Clarity: - The paper is well structured and written clearly. The overall exposition and presentation is excellent. - The careful, scientific tone and wording of this work is pleasantly refreshing in these times of tendencies towards verbally inflated contributions.
Relation to Prior Work: Overall, this work is well-placed into the existing literature and includes very recent works. However, the related deep anomaly detection line of research [7, 5, 2, 3, 6, 1, 4] that considers other objectives such as reconstruction, one-class classification, and self-supervision should be included to bridge these related lines.
Additional Feedback: - The paper title is very generic.
Summary and Contributions: This paper proposes a new outlier testing method that does not rely on likelihoods. Previously, the outlier testing methods based on the likelihood values of deep generative models have been shown to give inaccurate results. The proposed method argue that this is not exactly because the likelihood is not calibrated in the models but because the high likelihoods can be atypical in high-dimensional spaces. On this account, the authors present a new method relying on martingale-difference testing and white-noise testing.
Strengths: The paper is well-written and well-organized in general. The proposing method is a new line of research for outlier testing up to my knowledge, and the experimental results on popular image datasets seem promising.
Weaknesses: The paper could have given a more detailed introduction regarding the statistical tests. In particular, since the data are not exactly temporal sequences but being treated as one in the testing, it would be nice if such logical gaps are discussed. Some of my questions are: - How the typicality test is related to the IID condition and the weaker conditions (MD, WN)? - If it were a latent variable model (LVM) endowing the latent space with IID Gaussians, checking such conditions seems plausible. But in case of auto-regressive models and considering its MD construction (R(x)), why do we expect the in-distribution sequence to be white noise and outliers to be not?
Correctness: The claims and methods seem correct. The experiments, however, only cover the image datasets; the claims would be more strengthened if datasets from other domains are tested.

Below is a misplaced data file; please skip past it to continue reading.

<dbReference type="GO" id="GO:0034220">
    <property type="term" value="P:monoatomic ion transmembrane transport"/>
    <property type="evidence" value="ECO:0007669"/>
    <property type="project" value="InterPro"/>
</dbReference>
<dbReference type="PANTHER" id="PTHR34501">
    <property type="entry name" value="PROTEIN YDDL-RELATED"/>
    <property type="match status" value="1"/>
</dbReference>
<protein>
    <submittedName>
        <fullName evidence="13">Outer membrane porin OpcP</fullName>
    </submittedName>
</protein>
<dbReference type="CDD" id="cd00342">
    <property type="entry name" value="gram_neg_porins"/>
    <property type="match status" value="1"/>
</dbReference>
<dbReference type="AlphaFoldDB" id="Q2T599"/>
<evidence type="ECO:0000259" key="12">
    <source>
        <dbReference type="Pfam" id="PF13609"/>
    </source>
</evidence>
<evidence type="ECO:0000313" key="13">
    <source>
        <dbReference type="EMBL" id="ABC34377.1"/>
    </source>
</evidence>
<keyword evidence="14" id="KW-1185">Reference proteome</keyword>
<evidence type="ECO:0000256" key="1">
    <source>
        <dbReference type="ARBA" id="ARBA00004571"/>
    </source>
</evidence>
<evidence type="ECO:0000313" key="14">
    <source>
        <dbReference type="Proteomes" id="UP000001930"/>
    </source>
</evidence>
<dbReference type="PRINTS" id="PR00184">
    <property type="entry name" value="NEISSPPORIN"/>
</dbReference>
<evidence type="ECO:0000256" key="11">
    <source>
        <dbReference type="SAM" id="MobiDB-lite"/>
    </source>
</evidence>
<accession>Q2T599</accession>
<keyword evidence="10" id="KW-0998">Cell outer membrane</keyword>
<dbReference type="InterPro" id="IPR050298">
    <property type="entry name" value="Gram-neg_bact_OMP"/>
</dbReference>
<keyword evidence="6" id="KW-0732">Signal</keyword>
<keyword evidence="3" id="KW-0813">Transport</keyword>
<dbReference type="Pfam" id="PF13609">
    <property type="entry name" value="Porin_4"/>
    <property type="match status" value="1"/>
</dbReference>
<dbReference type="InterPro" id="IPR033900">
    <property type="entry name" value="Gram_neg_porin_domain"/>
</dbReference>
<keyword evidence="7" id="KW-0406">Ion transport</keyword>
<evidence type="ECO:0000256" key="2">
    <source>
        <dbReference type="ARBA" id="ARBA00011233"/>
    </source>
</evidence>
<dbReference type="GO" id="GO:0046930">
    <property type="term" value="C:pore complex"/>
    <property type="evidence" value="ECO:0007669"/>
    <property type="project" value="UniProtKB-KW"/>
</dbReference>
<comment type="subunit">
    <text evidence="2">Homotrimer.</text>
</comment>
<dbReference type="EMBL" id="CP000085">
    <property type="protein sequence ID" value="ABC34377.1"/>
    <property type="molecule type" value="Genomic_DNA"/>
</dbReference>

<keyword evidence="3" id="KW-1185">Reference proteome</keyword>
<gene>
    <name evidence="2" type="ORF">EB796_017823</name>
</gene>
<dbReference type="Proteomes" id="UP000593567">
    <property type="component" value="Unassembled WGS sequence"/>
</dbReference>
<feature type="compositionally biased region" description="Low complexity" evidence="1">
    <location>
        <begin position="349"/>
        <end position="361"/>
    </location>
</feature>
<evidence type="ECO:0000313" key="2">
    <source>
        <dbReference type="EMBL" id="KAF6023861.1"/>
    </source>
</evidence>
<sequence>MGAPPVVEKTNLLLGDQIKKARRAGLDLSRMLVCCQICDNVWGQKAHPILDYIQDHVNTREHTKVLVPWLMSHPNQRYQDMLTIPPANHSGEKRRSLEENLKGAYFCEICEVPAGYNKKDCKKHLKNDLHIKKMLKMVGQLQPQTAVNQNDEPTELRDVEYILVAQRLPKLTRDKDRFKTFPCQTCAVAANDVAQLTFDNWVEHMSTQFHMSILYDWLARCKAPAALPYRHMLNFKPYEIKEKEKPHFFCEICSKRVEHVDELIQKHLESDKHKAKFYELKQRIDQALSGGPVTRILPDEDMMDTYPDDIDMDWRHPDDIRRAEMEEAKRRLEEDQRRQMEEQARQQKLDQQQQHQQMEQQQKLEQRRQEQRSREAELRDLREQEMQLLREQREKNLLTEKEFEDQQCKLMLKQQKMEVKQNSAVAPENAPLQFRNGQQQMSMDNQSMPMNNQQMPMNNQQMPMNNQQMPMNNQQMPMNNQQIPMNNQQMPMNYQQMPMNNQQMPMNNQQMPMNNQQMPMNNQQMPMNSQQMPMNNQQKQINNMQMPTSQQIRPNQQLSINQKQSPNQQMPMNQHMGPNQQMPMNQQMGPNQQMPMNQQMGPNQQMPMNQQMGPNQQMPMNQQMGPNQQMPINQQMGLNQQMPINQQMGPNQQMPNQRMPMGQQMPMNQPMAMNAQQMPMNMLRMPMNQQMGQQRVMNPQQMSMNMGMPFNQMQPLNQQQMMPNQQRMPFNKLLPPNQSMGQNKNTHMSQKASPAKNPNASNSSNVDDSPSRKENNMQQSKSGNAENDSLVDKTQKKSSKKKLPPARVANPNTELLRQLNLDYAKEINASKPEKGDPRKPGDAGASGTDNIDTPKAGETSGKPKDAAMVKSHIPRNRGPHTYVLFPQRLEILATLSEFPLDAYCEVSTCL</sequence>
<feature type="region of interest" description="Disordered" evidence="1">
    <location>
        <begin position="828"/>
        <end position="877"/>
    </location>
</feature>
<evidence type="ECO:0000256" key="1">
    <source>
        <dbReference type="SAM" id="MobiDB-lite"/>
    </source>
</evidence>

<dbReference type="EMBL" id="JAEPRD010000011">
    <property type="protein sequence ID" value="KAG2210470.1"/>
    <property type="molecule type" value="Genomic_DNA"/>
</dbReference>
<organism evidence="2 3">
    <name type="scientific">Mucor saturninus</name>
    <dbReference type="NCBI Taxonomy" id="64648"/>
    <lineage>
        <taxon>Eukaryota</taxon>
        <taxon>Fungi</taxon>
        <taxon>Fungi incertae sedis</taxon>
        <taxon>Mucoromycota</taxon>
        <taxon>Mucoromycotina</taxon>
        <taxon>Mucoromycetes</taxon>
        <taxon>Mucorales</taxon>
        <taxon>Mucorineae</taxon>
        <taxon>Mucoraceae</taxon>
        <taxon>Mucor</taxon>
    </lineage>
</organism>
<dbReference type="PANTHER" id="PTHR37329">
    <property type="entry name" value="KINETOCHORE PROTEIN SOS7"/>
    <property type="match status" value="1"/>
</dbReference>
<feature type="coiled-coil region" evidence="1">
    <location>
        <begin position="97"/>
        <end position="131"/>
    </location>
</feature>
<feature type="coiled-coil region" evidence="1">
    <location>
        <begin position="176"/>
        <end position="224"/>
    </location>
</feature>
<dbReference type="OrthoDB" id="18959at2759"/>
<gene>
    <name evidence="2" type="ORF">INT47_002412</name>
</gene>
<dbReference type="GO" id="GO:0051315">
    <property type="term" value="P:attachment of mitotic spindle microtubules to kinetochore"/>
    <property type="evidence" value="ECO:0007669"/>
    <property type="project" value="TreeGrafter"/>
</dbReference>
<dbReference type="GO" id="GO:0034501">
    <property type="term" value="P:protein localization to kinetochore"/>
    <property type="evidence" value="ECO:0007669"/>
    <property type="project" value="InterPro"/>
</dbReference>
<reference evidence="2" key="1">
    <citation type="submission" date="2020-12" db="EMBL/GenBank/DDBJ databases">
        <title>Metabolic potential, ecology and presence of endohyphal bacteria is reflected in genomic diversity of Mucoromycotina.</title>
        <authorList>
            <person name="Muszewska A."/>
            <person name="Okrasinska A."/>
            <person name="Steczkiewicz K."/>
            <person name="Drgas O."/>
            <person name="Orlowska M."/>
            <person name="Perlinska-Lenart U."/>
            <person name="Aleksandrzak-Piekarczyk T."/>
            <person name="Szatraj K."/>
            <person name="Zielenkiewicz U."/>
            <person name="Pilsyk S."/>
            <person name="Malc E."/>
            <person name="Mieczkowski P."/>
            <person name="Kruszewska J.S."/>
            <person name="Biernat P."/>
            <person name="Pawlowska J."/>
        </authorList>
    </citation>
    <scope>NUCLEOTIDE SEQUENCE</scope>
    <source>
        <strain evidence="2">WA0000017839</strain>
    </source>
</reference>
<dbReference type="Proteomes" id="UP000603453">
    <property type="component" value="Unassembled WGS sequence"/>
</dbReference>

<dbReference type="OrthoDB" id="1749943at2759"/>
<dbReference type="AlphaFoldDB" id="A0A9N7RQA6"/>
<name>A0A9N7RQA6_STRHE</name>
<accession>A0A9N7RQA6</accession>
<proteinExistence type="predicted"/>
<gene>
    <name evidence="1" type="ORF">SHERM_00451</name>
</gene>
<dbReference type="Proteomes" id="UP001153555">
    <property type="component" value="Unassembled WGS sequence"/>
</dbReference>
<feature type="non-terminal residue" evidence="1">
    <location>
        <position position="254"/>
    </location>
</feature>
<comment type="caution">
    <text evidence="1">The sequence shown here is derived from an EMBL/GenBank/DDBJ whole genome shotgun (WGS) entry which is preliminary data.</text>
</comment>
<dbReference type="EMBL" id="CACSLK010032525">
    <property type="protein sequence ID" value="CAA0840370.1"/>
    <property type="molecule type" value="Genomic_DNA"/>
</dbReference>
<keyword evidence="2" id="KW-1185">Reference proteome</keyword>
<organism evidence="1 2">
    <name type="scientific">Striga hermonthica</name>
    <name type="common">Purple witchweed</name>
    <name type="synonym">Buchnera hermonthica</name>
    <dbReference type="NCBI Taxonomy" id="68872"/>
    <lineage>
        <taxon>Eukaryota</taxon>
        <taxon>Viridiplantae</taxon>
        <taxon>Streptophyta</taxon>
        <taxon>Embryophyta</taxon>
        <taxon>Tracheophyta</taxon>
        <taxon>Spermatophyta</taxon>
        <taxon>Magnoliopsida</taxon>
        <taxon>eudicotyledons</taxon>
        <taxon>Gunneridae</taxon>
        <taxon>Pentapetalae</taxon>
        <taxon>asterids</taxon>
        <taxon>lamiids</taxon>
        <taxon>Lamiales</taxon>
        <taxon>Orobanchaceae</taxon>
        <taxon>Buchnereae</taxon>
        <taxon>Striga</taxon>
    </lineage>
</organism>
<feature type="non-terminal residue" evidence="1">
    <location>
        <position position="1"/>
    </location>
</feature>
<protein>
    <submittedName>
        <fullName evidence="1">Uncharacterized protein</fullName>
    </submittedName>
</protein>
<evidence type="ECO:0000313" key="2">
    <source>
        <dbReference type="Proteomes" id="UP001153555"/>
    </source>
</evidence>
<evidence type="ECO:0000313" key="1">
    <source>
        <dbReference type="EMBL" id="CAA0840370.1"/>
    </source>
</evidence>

Clarity: The paper is clearly written in general, but there are several parts (mentioned in the weaknesses) that can be improved.
Relation to Prior Work: Yes. The prior work is discussed in the Sec. 5 and the comparative experiments have been conducted and reported.
Summary and Contributions: The main contributions of this paper are: (1) It proposes a residual autocorrelation test for outlier detection and empirically reports that its performance surpasses those of likelihood-based methods on natural images (2) The authors show that the standard image datasets can be successfully distinguished using a simple linear model and proposes a new semantic-oriented evaluation where capturing high-level semantics is more important for OOD detection (3) It confirms that density estimation in OOD regions is hard for both deep generative models and energy-based models and suggests that current OOD evaluation protocols be revised or be developed on a problem-dependent basis.
Strengths: The proposed residual autocorrelation test is empirical powerful for standard image datasets. Moreover, it reveals that low textual information is often enough to solve the task, casting doubt on using the benchmark for DGM-based OOD detection methods. Also, the paper presents a new semantic-oriented OOD evaluation where textual or background difference is minimized and reveals that DGMs are useful for detecting different semantics when combined with the proposed white noise test. The empirical analyses show the difficulty of developing a universally effective OOD test, suggesting that future OOD tests be better configured in problem-dependent ways.